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Hindsight FTW

By Mike Rothman

[soapbox]

Within a week or two after every high profile data breach, we get naysayers and Tuesday Morning Quarterbacks playing the “If they only did X…” game. You know – the game where they are always right in hindsight. I am a bit surprised Pescatore jumped on that bandwagon in Simple Math: It Always Costs Less to Avoid a Breach Than to Suffer One, but he did.

**Of course* it’s much cheaper to avoid a data breach. And folks have been talking about whitelisting on fixed-function devices such as POS systems for years (including me). Whitelisting is one of the SANS Critical Controls so Home Depot definitely should have implemented it, right? After all, they could have avoided over $200MM in losses if they only had spent $25MM installing whitelisting on every device across their network.

Hindsight is 20-20

But that calculation is nonsense without the benefit of foresight. $25MM to implement whitelisting is real money. When folks make resource allocation decisions in a company like Home Depot, it’s not just a simple question of “Let’s spend $25MM to save $200MM.” The likelihood of a breach is X. The potential loss is Y. And X and Y are both unknown. Whereas $25MM could be used to update a bunch of stores, resulting in assured revenue increases.

It’s not like they knew about Target or any other retail breach when they made that decision. Even though John contends they should have known (again with the fortune telling) and mobilized immediately to protect their devices.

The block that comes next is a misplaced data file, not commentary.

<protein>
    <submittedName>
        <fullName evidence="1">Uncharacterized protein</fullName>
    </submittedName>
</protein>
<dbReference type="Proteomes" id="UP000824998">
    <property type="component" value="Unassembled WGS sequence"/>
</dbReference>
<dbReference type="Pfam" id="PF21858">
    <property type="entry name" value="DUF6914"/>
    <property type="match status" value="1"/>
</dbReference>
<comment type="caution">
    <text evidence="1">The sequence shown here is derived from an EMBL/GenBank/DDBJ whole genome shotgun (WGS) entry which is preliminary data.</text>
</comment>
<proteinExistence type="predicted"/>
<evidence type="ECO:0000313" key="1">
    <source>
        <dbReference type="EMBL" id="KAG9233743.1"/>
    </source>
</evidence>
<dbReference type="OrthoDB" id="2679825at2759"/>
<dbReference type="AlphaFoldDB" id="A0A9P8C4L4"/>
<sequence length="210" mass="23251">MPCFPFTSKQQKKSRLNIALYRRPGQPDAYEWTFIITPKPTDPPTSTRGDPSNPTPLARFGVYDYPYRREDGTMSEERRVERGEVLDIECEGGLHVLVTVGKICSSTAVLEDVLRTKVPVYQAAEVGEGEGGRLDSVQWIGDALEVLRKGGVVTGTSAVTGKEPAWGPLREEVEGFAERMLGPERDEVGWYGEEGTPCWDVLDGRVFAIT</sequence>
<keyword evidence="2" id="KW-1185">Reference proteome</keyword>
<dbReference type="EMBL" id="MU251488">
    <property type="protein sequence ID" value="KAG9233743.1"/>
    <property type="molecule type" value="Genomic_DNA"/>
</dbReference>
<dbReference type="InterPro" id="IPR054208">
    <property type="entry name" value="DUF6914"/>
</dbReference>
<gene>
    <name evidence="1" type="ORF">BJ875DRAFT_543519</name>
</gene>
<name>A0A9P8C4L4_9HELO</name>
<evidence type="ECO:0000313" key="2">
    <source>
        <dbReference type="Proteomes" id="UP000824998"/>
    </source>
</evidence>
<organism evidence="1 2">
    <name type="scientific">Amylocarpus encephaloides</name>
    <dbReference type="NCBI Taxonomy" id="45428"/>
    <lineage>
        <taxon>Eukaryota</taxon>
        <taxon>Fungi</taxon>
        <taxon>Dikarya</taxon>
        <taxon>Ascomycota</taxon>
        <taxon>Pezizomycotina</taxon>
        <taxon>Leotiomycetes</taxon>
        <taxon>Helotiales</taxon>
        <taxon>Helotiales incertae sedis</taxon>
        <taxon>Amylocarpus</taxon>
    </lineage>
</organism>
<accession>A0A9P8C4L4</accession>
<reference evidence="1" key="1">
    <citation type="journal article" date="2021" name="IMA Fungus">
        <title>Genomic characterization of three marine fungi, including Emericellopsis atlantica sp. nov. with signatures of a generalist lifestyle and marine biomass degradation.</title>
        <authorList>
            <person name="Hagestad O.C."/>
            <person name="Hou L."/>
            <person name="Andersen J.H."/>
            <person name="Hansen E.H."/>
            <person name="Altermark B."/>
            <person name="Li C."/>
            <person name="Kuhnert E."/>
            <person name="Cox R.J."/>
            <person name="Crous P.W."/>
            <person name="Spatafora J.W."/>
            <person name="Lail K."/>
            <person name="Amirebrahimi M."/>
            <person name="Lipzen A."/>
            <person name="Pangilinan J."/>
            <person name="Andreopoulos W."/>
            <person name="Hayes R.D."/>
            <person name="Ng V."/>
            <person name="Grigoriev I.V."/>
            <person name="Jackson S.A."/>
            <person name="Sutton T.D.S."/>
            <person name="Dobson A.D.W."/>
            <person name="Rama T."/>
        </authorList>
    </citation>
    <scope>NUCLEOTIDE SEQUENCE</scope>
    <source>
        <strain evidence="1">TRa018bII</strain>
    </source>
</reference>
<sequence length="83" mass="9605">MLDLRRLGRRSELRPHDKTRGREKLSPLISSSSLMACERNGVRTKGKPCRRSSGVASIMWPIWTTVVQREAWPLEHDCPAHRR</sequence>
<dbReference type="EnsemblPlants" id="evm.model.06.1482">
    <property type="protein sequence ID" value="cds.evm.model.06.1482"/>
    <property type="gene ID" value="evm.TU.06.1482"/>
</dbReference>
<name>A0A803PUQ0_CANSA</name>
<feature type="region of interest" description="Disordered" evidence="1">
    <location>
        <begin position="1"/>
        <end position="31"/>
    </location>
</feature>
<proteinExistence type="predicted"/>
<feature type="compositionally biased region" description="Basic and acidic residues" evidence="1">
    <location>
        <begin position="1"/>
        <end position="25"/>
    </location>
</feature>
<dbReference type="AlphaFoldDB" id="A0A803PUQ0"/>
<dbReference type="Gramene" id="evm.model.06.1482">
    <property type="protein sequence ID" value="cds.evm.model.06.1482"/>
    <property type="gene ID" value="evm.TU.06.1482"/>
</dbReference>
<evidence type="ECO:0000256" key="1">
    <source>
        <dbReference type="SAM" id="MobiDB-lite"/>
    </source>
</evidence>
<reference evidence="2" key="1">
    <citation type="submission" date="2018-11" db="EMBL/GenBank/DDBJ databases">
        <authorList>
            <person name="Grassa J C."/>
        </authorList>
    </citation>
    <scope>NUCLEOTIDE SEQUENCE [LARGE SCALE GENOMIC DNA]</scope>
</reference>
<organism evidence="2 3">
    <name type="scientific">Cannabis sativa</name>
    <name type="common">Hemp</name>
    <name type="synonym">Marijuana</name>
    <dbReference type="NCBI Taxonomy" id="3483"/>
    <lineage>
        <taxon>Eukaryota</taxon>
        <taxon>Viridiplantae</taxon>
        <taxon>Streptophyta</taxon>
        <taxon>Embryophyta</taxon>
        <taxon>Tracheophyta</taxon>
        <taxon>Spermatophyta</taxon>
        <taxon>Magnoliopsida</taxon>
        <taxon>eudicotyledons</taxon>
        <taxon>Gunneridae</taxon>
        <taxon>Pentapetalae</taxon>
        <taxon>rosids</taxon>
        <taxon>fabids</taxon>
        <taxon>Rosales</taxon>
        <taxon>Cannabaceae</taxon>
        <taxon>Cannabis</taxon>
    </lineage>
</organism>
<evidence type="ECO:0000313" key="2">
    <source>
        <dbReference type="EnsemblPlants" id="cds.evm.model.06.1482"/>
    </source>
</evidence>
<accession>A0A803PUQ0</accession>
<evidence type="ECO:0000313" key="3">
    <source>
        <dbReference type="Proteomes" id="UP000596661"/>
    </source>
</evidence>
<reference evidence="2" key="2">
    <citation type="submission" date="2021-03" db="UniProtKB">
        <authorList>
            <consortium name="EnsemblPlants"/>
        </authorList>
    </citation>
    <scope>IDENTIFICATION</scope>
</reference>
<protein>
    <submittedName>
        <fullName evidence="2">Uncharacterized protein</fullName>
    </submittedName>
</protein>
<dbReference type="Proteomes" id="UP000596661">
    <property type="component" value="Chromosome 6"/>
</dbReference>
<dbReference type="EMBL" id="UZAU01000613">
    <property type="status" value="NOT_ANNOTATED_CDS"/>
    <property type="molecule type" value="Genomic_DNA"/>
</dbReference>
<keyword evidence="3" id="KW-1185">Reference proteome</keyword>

However, after the Target breach become public, any rational risk assessment would have significantly raised the probability of the bad thing happening – to pretty close to 100%!

Note that I do not know for sure why Home Depot didn’t install tighter controls on their POS systems. I don’t know if they weighed one capital expenditure against another and whitelisting lost. I don’t know if they decided not to implement whitelisting after learning about Target. The only thing I know is that I don’t know enough to call them out. It is disingenuous to make assumptions about what they did or didn’t do and why, so I will not.

But I feel like the only one. We see an amazing number of folks have perfect vision about what Home Depot should have done. Of course it’s easy to see clearly in the rearview mirror. Or as the Fall Out Boys sing:

I’m looking forward to the future But my eyesight is going bad And this crystal ball It’s always cloudy except for When you look into the past

[/off soapbox]

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